Learning the Ministry of Presence

Learning the Ministry of Presence

One day in 2001 I got a phone call from my sister. “Our mom died this morning,” she said. It was shocking to me and I didn’t know what to do. I was taking a break from my college after two years. I ran to the hospital and I saw the body of my mom. My father and I hugged for five minutes and cried. After that I didn’t cry until a year after the funeral was over. I struggled with God, with the question of “why?” I was supported by many people and that experience encouraged me to look deeper in my vocation of my life.

In 2007, when I ministered to people at the Stanford University Medical Center, I met many family members who struggled and questioned like me. They were shocked and hurt. They were sad, and at times angry. When I entered the room and met them I didn’t know what to say, but I was able to be there with their grief. My training in Clinical Pastoral Education (CPE) at Stanford taught me how to be present with people in grief and not confuse it with my own grief—even how to use my experiences as a resource for my ministry.

The ministry of presence is just one aspect of the chaplaincy training provided by the partnership between Fresno Pacific Biblical Seminary and CPE of Central California. Seminary students to take classes toward chaplaincy credentials as part of the seminary curriculum.

At hospitals and/or hospices and other institutions, you meet very diverse people from very diverse backgrounds in very diverse situations. Some celebrate their healthy newborn baby, and at the other end of the building some mourn the loss of their loved one. Some wait to go back to home with their family after recovery, and others are just admitted to the emergency room.

It is not easy to be there with them.

This requires self-awareness and skills. In order to be fully with them without judgment and prejudice, you need to be aware of your culture, values and beliefs and how they impact your ministry. It could be enriched by skills of active listening, empathy and compassionate ministry.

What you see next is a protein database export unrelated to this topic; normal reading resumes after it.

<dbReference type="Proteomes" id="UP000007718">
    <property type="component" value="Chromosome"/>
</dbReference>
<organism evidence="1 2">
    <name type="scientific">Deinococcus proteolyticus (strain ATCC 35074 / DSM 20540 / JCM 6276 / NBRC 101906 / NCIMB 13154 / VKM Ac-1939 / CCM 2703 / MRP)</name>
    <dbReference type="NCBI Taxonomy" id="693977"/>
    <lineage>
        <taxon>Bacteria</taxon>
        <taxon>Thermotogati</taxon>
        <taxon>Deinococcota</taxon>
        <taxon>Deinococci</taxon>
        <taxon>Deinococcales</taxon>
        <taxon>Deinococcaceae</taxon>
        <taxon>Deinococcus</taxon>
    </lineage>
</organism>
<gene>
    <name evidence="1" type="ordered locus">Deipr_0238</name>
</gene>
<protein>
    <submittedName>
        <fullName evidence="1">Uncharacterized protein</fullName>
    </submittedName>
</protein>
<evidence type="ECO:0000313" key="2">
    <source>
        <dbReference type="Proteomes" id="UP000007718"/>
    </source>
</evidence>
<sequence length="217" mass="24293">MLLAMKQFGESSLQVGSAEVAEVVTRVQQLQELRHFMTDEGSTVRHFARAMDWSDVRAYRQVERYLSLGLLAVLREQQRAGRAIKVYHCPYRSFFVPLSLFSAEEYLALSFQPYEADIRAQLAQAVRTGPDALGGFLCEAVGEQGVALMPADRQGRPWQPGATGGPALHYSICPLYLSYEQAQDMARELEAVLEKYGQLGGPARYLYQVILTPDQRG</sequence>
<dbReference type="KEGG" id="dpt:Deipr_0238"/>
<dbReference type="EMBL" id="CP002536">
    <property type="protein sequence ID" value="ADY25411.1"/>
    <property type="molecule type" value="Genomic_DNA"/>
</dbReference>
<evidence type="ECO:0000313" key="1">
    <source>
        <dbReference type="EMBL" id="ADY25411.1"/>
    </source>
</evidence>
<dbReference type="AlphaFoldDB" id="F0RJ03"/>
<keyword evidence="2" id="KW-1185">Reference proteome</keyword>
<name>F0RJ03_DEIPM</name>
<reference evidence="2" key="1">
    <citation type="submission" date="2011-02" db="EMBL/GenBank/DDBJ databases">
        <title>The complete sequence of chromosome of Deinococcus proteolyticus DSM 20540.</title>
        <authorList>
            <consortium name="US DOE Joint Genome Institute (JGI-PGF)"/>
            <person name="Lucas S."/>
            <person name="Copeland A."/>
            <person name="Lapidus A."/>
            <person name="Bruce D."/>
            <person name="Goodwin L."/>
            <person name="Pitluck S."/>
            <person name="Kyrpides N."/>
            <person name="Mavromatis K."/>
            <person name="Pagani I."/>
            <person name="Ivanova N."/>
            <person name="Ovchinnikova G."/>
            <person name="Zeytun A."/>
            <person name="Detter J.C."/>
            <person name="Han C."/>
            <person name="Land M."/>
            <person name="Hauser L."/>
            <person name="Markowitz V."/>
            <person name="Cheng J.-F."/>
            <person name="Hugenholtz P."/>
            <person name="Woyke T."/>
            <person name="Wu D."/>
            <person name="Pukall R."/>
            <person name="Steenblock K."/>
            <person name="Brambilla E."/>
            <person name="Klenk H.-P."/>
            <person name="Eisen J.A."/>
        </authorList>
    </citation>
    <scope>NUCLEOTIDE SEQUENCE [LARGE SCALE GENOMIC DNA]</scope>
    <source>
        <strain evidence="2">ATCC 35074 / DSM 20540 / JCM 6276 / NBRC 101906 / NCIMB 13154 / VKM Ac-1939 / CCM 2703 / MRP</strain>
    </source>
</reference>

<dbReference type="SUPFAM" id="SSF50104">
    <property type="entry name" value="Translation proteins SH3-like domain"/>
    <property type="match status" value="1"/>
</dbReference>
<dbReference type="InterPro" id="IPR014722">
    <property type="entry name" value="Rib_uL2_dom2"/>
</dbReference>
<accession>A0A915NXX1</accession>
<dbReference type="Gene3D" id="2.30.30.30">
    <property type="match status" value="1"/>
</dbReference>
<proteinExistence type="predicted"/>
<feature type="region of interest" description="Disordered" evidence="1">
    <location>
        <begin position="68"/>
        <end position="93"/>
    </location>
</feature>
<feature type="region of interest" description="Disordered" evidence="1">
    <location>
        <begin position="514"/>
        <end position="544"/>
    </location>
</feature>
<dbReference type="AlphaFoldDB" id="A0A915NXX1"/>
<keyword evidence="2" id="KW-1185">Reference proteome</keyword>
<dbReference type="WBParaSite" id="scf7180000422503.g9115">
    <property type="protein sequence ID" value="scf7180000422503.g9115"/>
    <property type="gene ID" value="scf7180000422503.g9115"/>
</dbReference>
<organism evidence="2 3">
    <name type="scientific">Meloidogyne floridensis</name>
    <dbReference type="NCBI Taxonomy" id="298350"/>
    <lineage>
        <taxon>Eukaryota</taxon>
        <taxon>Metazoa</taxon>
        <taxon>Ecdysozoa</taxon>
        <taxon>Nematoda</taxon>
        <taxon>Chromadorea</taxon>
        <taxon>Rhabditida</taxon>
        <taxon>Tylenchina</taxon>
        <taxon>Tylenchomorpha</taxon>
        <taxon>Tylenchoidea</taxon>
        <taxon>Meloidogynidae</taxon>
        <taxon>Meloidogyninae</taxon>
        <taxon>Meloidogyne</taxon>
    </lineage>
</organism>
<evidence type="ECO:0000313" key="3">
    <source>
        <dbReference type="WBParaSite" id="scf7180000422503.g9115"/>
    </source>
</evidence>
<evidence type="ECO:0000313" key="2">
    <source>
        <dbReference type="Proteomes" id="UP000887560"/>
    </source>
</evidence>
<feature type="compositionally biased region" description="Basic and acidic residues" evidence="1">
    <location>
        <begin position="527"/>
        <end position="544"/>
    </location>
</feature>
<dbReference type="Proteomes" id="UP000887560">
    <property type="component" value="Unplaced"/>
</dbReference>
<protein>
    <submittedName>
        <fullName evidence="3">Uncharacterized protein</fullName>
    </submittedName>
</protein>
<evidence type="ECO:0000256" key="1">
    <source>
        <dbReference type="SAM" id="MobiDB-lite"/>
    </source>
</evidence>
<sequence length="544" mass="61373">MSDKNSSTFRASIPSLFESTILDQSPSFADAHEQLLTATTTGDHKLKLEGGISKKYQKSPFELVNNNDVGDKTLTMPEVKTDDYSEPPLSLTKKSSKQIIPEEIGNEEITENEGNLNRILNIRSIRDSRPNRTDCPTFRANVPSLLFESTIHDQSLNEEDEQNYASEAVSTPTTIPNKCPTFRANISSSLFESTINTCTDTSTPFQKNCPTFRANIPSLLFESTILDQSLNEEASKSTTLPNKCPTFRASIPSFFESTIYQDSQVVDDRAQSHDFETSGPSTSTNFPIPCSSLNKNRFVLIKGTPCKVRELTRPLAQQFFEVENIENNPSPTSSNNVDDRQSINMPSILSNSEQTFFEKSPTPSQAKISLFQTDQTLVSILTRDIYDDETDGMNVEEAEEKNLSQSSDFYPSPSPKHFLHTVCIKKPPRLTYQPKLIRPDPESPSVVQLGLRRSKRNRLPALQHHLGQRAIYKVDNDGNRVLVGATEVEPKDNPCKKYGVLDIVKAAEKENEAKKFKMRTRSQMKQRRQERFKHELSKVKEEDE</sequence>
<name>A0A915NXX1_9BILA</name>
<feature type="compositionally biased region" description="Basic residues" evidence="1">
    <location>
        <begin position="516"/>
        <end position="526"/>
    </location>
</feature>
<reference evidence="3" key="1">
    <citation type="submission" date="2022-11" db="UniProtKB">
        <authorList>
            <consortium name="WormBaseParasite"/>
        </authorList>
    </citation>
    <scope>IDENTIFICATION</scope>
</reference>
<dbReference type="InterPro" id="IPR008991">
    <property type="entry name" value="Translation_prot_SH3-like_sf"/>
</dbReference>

At the same time, CPE training is an integration process using experienced-based learning. What that means is you don’t learn your theology in CPE, but you begin to integrate your theology into your ministry. In other words, your confessed theology could have conflicts with your life journey, and you struggled with it. In your ministry, without dealing with this struggle, you may end up using the time with people as processing your theology instead of supporting them where they are. So, in CPE training, students reflect on their theology and how it is impacting their identity as a spiritual care provider and in their ministry with people. This process supports you in integrating what you believe into what you do in ministry, and/or putting your head with your heart together in ministry.

In the Fresno community, there are many hospitals and hospices. People in those institutions need spiritual support in their life journey. CPE training will prepare you to be present not only physically but also emotionally and spiritually with people. The goal of CPE training is for you to become a reflective practitioner as a spiritual care provider.

To find out more about CPE training and FPU, contact Kido Ahn at Ki.do.ahn@fresno.edu or kidoahn@cpecentralca.org. You can also check the CPE website at cpecentralca.org.


Ki Do Ahn, M.Div.

Director of Clinical Pastoral Education, Fresno Pacific Biblical Seminary and CPE of Central California